The process begins with a hypothesis about the potential risk to an organization. This could be any number of things, including vulnerabilities in systems or tactics used by known threat actors — and then they’ll develop strategies for identifying whether those risks are actually present within your company.
Step 2: Collect and Process Intelligence and Data
The second step in identifying potential threats on an organization’s systems requires access to high-quality data and threat intelligence which needs to be organized/analyzed. Intelligence can come from several different sources, including network traffic logs (which show what sites were visited), system log files that record actions taken by software programs running inside your firewall at any given time; malware analysis reports generated after researchers find infected machines around the world because their patching procedures weren’t followed properly — and even social media posts.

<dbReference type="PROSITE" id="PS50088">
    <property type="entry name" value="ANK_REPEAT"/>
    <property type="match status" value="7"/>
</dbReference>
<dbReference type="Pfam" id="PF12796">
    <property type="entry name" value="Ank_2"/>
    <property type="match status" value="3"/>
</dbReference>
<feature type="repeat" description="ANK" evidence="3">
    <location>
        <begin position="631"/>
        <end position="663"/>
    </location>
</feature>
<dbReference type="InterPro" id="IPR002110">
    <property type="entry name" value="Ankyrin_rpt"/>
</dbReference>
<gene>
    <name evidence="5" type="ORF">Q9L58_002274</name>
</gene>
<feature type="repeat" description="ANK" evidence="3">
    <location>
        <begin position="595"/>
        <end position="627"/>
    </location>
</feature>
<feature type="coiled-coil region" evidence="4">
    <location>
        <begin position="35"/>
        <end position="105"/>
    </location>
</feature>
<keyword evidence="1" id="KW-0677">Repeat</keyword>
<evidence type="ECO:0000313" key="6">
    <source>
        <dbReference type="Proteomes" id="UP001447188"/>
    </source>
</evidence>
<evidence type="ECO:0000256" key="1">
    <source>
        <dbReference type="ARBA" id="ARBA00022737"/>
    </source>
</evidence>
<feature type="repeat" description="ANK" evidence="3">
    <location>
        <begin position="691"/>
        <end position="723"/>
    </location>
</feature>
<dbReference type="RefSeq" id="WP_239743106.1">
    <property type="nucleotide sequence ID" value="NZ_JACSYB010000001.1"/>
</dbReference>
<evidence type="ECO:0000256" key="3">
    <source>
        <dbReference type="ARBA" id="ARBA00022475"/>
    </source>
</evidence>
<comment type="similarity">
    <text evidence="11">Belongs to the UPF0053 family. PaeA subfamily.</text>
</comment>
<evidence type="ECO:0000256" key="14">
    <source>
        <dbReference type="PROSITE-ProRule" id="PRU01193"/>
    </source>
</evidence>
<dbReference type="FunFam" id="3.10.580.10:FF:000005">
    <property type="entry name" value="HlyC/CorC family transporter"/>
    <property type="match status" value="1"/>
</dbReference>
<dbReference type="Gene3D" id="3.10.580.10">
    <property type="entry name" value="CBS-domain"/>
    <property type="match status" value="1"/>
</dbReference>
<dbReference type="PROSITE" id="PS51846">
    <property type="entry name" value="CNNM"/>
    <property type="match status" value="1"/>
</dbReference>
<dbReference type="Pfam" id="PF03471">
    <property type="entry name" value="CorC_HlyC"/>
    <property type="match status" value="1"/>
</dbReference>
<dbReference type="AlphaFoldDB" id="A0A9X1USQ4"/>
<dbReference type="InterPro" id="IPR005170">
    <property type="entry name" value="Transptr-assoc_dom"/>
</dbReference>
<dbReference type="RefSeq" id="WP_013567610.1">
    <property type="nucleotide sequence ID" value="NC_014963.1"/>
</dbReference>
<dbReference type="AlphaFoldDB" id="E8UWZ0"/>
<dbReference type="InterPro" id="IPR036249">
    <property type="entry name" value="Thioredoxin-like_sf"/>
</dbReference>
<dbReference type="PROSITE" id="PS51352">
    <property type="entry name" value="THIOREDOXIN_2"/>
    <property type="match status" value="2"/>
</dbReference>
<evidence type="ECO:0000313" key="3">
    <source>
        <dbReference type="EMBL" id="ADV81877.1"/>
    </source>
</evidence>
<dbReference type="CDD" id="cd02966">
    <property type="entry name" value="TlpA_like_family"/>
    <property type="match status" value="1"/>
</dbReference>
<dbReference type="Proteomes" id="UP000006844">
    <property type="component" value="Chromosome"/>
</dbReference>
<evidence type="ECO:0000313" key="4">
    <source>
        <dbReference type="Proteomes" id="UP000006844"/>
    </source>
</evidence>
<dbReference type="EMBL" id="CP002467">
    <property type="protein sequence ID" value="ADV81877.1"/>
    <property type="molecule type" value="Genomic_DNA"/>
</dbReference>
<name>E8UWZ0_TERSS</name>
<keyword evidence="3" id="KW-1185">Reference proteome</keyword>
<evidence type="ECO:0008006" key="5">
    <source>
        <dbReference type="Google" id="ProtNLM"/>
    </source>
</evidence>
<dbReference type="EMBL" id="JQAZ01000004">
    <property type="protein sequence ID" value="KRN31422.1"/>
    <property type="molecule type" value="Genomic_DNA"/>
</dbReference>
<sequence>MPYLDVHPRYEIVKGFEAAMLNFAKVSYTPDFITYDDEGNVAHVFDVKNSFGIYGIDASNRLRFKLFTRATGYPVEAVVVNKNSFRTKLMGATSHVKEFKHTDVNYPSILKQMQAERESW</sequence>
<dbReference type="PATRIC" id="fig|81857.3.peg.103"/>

Based on knowledge of the potential threat, the threat hunter can identify data sources that could help prove or disprove the hypothesis and a strategy for collecting and analyzing that data.
With a plan in place, the threat hunter will collect and process the data required to prove or disprove their hypothesis. Collecting and analyzing data from internal and external sources often requires specialized tools, such as security information and event management (SIEM) and dark web monitoring solutions.
Step 3: Trigger